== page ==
Question About Sprite Rendering

Oct 6, 2014 at 3:58 PM
Hi guys Can any one explain me how to render my sprites with transparency ? I'm new to DIrectXTK and I was using DIrectDraw where you simply set the color key, But how do I achieve this with sprite batch ? maybe you have any links to tutorials or forums that gonna help me get my head around it. thanks
Coordinator
Oct 6, 2014 at 7:12 PM
Edited Oct 6, 2014 at 7:16 PM
Color-keying is an old-school technology, so the modern API doesn't support it with specific APIs.

You can convert color-keyed images to images with an alpha channel, and then you use the standard alpha-blending techniques to do the blending/transparency at runtime. I have a work-item to include functionality like this in DirectXTex, but it's also a fairly easy operation to do yourself.

Ideally you do this conversion at build time and not at load time (i.e. only ship textures with alpha and not with color-keying).

DirectX Tool Kit uses premultiplied-alpha by default, but you can use 'straight-alpha' as well. See SpriteBatch for some details on this.

You can also do color-keying with a custom pixel shader, but there's not a lot of value in doing this way unless you have to deal with color-keyed images coming from a user or other source you can't convert ahead of time.
Oct 6, 2014 at 8:33 PM
It all sounds like magic for me as I never used alpha blending before, I don't even know where to start. But Let's say I wanna use premultiplied alpha Can you tell me where to start ? What I need to know first to use alpha blending with DIrectXTK ?
Coordinator
Oct 6, 2014 at 10:02 PM
Coordinator
Oct 6, 2014 at 11:29 PM
Note that for simple sprite drawing usages you don't typically need to think so hard about these nuances. Create your artwork in a format that includes an alpha (transparency) channel such as .png, and it'll pretty much Just Work (tm) using DirectXTK.
Oct 7, 2014 at 4:11 PM
ShawnHargreaves wrote:
Note that for simple sprite drawing usages you don't typically need to think so hard about these nuances. Create your artwork in a format that includes an alpha (transparency) channel such as .png, and it'll pretty much Just Work (tm) using DirectXTK.
What about the .dds files ?? And what you mean by "pretty much just work" ? sorry for silly questions but as I said before I have never use alpha before I know theory and what it does but I never implement it before. I got my book today "Beginning DirectX11 programming" so that gonna help a bit. for now from that book I know I need pointer to ID3D11BlendState, blendDescr struct , blendFactor array, than I need to create blend state and bind it but how do I use that with DirectXTK ? Looks like it gonna be a long week
Coordinator
Oct 7, 2014 at 5:29 PM
Edited Oct 7, 2014 at 5:33 PM
You create your artwork with .png and can initially load them with WICTextureLoader functions. You can later optimize the memory and loadtime performance by converting the .png to a .dds using the Visual Studio content pipeline or using texconv from DirectXTex, and switch to DDSTextureLoader. As Shawn notes, you don't have to get all complicated at first.

The CommonStates helper does exactly what you are asking: quickly and easily creates D3D11BlendState objects.

Take a look at the documentation on the CodePlex wiki here as we do cover at least the basics of usage.

Check out the DirectXTKSimpleSample for your platform as well to get some 'live' usage.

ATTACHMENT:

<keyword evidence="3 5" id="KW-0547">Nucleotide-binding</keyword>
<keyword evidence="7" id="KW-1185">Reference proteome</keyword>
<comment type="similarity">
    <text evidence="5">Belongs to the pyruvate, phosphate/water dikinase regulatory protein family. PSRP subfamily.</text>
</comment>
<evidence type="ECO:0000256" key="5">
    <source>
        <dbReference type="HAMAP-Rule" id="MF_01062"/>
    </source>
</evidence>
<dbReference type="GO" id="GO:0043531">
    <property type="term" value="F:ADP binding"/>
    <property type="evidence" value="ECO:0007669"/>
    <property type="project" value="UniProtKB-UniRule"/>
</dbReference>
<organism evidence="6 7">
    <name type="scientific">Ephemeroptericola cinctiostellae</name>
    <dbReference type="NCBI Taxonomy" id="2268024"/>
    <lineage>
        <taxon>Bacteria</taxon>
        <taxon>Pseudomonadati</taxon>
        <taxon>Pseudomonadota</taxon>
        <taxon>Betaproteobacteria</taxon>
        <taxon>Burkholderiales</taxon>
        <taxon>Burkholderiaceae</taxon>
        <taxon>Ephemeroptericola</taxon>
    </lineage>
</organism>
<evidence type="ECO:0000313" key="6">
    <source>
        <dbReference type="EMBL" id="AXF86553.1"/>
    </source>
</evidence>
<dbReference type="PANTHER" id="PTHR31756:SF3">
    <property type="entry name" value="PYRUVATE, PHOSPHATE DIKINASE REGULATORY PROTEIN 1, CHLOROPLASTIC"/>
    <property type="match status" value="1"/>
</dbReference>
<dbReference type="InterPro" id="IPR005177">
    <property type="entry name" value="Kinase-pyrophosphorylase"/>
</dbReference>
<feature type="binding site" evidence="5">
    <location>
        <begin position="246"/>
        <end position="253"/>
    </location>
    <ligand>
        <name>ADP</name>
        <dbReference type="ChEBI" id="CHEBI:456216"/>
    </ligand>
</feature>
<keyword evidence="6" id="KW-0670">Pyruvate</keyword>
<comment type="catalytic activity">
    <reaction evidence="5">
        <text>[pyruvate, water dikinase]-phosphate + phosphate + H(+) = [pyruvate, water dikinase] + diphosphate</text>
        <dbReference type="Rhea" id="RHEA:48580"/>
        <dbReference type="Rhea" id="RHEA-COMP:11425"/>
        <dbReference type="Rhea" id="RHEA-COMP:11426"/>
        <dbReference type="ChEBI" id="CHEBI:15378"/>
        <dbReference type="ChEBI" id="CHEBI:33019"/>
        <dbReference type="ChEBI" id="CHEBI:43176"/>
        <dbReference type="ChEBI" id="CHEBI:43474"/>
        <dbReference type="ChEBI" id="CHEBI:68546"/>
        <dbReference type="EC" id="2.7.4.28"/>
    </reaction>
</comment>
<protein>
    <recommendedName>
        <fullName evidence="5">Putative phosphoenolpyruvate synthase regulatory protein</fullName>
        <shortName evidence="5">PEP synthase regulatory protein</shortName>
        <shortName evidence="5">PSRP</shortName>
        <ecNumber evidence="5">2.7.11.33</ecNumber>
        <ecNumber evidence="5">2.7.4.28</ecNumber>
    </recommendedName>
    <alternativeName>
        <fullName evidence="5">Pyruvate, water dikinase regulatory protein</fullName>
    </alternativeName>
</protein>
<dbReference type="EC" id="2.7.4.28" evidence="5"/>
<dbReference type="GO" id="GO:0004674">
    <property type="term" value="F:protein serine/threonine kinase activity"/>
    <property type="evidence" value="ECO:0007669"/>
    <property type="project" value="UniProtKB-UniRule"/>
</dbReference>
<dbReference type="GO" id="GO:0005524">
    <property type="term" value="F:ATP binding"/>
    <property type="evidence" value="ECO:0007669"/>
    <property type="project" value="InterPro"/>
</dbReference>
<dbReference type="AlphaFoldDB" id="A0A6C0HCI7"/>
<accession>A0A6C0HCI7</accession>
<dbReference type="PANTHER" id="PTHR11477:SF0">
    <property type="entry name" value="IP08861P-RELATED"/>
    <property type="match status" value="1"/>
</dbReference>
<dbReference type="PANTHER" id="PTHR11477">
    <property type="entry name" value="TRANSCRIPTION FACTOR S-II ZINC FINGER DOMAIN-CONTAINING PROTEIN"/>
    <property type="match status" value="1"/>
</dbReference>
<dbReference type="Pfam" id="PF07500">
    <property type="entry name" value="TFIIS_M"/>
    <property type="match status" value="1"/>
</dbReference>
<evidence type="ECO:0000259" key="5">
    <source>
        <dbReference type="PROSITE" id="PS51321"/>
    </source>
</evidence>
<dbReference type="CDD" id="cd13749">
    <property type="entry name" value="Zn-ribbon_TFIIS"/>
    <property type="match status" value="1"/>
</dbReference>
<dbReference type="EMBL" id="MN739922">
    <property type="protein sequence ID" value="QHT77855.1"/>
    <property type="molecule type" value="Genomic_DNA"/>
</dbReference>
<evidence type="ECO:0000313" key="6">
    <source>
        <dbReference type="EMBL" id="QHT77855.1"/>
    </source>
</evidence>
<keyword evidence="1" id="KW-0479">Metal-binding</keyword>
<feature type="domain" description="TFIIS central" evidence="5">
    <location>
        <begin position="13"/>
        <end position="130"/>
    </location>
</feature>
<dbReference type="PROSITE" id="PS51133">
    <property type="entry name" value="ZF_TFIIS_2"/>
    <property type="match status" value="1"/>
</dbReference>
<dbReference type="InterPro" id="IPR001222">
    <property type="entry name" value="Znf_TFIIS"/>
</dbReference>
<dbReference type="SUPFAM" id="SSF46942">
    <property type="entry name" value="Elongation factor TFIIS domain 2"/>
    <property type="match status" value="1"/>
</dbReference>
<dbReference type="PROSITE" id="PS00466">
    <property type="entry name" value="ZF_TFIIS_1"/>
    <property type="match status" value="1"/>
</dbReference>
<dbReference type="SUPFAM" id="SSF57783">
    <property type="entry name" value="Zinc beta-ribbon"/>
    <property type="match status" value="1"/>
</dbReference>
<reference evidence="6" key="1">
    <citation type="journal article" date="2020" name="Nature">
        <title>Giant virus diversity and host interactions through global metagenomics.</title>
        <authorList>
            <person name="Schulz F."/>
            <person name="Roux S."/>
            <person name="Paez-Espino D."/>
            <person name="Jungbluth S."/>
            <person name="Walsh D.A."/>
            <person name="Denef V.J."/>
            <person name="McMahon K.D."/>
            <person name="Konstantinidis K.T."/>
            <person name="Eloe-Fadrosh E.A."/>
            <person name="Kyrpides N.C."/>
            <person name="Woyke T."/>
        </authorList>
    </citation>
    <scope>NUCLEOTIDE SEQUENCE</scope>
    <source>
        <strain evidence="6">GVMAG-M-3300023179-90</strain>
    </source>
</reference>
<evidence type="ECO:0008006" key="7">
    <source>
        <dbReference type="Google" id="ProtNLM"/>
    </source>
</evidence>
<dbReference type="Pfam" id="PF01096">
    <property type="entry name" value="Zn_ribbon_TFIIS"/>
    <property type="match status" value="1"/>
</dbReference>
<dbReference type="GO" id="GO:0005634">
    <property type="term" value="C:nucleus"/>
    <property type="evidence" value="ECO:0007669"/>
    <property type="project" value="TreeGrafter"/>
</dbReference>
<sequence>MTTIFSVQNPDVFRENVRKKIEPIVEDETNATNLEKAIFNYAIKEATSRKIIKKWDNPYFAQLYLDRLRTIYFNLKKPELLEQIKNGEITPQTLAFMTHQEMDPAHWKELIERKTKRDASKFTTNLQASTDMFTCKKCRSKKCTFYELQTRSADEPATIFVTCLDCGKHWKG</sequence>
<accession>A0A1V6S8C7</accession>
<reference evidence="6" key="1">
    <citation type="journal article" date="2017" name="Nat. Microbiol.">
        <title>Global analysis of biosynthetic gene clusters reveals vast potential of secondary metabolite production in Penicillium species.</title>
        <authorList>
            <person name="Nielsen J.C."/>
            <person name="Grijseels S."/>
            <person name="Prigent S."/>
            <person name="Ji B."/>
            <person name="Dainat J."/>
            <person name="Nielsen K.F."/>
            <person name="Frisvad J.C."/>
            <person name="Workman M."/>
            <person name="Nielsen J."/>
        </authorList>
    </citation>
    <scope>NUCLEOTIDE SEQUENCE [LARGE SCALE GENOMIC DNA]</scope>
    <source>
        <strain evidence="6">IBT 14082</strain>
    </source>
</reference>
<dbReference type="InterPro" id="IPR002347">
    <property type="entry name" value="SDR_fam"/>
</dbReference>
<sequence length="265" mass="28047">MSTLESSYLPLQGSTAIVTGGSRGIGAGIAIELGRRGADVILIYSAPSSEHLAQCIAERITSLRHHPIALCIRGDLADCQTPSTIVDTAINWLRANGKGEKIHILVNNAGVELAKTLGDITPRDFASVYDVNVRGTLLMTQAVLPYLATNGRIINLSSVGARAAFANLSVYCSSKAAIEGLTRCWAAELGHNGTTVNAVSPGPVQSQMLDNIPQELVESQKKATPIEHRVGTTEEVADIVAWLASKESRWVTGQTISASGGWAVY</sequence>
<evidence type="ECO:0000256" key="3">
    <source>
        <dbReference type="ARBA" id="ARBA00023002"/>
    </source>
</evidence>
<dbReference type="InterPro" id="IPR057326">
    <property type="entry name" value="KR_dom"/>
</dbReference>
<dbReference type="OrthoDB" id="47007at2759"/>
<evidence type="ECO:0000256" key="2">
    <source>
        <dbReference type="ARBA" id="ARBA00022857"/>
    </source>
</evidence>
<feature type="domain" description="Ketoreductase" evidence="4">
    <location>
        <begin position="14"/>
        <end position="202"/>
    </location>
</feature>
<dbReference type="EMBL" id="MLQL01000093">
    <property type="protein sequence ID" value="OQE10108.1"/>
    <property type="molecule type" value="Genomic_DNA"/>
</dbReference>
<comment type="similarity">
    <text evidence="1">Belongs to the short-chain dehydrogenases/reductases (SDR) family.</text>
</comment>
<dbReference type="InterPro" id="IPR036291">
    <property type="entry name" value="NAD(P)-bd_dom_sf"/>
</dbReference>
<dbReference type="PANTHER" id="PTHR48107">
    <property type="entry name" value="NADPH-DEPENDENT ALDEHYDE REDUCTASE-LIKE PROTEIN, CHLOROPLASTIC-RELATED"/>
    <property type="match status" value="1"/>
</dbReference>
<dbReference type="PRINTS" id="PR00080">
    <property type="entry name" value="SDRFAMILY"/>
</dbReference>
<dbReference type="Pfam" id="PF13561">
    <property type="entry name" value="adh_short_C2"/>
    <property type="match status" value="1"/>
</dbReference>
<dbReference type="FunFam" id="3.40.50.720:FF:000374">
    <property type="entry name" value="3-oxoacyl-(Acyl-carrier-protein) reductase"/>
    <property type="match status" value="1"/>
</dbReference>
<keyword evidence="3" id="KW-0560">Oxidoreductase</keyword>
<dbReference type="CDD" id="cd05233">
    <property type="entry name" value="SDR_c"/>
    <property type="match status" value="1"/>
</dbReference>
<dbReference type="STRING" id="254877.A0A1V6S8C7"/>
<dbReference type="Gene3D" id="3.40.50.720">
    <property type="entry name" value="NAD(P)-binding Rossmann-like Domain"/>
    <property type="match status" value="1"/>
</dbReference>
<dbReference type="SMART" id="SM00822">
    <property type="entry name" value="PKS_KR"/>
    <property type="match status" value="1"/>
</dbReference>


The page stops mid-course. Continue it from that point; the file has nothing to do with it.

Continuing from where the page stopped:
Remember that the DirectX Tool Kit is just a loose collection of 'helpers' to make it easier to code against DirectX 11. You can start with a simple program that uses lots of DirectX Tool Kit functions to get going, step into each with a debugger to learn what it is doing, and then either replace it with your own or customize it to your needs piecemeal. You can get a very long way with for a 2D game with just CommonStates, SpriteBatch, and SpriteFont along with some simple use of GamePad and the Audio library.
Coordinator
Oct 7, 2014 at 7:15 PM
Note that SpriteBatch sets standard sprite drawing states by default, so you don't need to touch CommonStates or ID3D11BlendState at all unless you want something more specialized.

Just make your image files including an alpha channel, load them with WICTextureLoader or DDSTextureLoader, then draw them using SpriteBatch.
Marked as answer by walbourn on 10/7/2014 at 3:57 PM
Oct 7, 2014 at 9:40 PM
ShawnHargreaves wrote:
Note that SpriteBatch sets standard sprite drawing states by default, so you don't need to touch CommonStates or ID3D11BlendState at all unless you want something more specialized.

Just make your image files including an alpha channel, load them with WICTextureLoader or DDSTextureLoader, then draw them using SpriteBatch.
Damn!! it's so simple. you guys wrote good peace of code. I have the transparency by adding alpha channel to my resources as you said, but I'll be back!! With more questions
Oct 25, 2014 at 6:57 PM
Hi all can any one tell me if there is any difference in rendering all my game sprites between one Begin() - End(), than using Begin() - End() for each sprite ?
Coordinator
Oct 26, 2014 at 1:07 AM
Edited Oct 26, 2014 at 9:55 PM
It depends on your sorting mode and the number of sprites you are drawing but generally you want to draw more than one per Begin/End pair so the SpriteBatch class can queue them up and submit them in a more efficient way. If using SpriteSortMode_BackToFront or SpriteSortMode_FrontToBack, it can only sort the sprites submitted in that 'batch'.

You should read ShawnHar's blog post on SpriteBatch sorting. It was originally written for XNA Game Studio, but it's essentially the same thing:

SpriteBatch and SpriteSortMode
SpriteBatch sorting part 2
Return of the SpriteBatch: sorting part 3
SpriteSortMode.Immediate in XNA Game Studio 4.0
Marked as answer by walbourn on 10/25/2014 at 5:11 PM
Oct 26, 2014 at 6:28 PM
thanks !!